Micron Technology, Inc. recently posted fiscal first-quarter financial results that revealed it improved its revenue by 12.2 percent year-over-year. The company’s healthy annual growth is a byproduct of its strong research and development and heavy demand for its NAND and DRAM products.
The firm also gave a positive outlook for the fiscal second quarter and the rest of 2021 despite manufacturing and supply challenges. America’s largest memory module maker expects robust interest in its 5G and cloud computing components to drive its sales this year.
Sales Up Due to Product Innovation and Surging Demand
Micron made $5.77 billion in revenue in the three months ending December 3, with adjusted earnings per share of $0.71. That represents a solid improvement over its sales of $5.14 billion and earnings per share of $.43 in FQ1 2020.
CEO Sanjay Mehrotra said his firm grew its business last period thanks to its technological leadership and powerful end-market demand.
On the first count, the corporation deployed its fifth-generation 3D NAND flash memory, which featured a groundbreaking 176 layers. Since its new offerings possess unparalleled density with a significantly reduced die size, they have resonated with customers in multiple industries.
In addition, Mehrotra mentioned that his company benefited from the post-pandemic digital transformation trend. He indicated society’s recent embrace of remote operation bolstering technologies like artificial intelligence (AI) and Internet of things (IoT) benefited his organization. Specifically, Micron experienced a 17 percent spike in DRAM sales and an 11 percent uptick in NAND sales from 2020.
The chipmaker also forecast 2021 will be a growth year, despite recently encountering some major internal and external headwinds.
Near-Term Adversity, Long-Term Prosperity
For FQ2 2021, Micron projects it will take in $5.6 billion to $5.8 billion with adjusted earnings of $0.34 to $0.41 per share. The high point of the firm’s guidance anticipates annual sales growth of 21 percent and a 13.88 percent profit improvement. It expects the digitalization acceleration trend to ramp up demand for its 5G and cloud offerings in the current quarter and the full year.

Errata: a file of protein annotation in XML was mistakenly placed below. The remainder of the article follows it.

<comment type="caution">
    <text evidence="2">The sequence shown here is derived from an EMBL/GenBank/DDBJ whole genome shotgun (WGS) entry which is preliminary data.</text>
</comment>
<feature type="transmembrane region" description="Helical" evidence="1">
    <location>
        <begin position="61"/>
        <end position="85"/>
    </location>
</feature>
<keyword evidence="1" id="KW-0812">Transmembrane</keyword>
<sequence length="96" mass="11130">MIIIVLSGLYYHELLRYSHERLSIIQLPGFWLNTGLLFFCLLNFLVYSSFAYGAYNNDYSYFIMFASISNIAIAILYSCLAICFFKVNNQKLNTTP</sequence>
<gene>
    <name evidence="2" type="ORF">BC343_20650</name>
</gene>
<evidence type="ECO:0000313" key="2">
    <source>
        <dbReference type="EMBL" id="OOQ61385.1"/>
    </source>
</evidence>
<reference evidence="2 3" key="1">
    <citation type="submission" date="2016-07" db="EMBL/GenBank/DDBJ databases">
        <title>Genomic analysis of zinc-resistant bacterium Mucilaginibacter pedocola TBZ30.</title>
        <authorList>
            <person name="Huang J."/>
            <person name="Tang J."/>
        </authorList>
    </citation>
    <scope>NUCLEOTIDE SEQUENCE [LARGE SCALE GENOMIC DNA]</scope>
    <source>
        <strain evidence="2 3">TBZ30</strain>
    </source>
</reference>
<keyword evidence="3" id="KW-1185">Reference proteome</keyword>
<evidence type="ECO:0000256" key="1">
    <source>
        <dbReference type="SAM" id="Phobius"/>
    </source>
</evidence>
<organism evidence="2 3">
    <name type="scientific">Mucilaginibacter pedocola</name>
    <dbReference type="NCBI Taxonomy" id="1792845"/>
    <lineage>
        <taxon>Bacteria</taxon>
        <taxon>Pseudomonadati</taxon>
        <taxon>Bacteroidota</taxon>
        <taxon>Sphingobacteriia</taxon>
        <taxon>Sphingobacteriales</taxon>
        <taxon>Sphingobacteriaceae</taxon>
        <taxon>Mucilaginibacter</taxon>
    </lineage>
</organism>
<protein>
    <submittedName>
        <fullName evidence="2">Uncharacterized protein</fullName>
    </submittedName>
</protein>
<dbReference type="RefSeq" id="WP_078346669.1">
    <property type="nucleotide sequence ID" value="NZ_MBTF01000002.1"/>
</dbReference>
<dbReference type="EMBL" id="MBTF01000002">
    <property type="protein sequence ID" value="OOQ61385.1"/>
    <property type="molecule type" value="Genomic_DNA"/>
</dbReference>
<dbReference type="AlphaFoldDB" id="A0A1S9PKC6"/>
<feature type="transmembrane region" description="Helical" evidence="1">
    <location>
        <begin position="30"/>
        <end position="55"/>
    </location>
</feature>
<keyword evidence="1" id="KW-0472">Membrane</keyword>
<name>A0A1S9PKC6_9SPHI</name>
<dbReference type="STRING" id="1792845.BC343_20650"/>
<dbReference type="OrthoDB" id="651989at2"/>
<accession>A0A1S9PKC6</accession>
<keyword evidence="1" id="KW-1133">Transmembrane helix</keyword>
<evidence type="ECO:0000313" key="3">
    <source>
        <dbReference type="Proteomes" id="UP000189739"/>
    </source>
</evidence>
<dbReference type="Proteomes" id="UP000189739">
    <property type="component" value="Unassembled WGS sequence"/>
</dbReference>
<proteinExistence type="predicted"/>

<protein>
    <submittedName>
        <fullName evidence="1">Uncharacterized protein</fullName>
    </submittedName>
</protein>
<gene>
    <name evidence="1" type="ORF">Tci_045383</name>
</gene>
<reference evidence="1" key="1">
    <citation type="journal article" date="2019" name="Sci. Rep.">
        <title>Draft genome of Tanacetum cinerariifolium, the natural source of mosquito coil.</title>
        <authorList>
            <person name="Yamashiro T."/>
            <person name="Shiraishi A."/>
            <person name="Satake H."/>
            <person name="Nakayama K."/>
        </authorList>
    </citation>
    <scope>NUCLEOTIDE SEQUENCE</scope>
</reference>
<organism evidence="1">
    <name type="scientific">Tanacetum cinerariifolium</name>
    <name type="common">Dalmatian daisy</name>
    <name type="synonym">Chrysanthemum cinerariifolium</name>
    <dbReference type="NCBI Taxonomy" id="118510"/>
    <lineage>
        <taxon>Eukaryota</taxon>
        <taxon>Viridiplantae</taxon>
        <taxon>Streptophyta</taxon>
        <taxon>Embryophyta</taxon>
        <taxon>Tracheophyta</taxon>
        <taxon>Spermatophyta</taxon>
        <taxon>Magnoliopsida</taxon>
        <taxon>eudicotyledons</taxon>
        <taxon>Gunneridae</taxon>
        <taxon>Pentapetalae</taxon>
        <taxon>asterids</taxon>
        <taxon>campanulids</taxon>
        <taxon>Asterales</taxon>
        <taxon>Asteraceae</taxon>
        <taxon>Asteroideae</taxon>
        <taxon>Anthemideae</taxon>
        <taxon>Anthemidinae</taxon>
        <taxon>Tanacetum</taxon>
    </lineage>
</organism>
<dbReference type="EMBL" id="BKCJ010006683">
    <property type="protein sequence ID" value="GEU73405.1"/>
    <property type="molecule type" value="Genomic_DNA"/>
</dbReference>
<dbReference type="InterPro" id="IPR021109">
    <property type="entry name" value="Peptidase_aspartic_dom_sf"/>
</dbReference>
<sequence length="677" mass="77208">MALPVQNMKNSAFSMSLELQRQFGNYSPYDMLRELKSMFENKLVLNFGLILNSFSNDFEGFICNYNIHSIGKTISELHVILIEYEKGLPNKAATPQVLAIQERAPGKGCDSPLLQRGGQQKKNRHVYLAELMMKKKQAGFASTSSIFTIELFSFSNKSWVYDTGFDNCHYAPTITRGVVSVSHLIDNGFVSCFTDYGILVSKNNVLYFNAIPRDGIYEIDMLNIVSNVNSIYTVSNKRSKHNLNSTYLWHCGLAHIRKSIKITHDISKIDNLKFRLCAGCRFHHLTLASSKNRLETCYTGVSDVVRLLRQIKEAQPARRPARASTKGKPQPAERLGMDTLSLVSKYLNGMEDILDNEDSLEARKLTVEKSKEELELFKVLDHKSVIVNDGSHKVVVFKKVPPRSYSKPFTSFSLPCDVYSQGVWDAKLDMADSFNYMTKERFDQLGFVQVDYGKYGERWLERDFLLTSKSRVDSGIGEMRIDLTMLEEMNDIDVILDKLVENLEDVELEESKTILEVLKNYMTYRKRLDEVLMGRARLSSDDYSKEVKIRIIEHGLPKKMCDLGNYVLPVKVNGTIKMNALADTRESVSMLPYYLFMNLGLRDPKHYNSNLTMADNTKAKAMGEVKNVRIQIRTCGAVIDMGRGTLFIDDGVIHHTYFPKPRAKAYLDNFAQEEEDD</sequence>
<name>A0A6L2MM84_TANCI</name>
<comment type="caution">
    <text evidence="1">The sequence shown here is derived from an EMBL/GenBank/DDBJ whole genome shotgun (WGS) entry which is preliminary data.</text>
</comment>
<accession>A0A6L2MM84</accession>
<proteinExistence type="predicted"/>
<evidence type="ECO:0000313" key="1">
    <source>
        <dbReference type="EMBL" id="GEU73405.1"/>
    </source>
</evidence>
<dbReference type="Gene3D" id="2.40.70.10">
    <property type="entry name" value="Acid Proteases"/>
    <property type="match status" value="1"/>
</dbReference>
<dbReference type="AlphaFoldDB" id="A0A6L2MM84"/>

The chipmaker’s expectations for the current period are interesting given its internal and external challenges.
Last month, the company’s Taoyuan and Taichung, Taiwan-based manufacturing facilities endured a 6.7-magnitude earthquake. The Taoyuan factory also suffered a power outage in early December. Though it had measures in place to mitigate damage, its available DRAM inventory suffered as a result. Nevertheless, the chipmaker said it factored the unexpected new costs into its robust FQ2 2021 outlook.
Micron is also being impacted by the recent semiconductor industry production capacity and raw material shortage. CFO David Zinsner suggested the constrained availability of certain nonmemory components is hurting demand for its PC products.
Mehrotra added that global DRAM supply would become even tighter once the coronavirus vaccine is widely distributed. The chief executive believes the world will enter an inoculation fueled economic recovery phase later this year. Because the industry is already dealing with cross-segment shortages, the supply crunch will only worsen.
That said, Micron should see significant long-term success despite its near-term issues. The firm’s portfolio is leading-edge, it has strong operational resiliency, and multiple digital technology evolutions are unfolding simultaneously. Those three factors will likely enable the company to reach new economic plateaus this decade.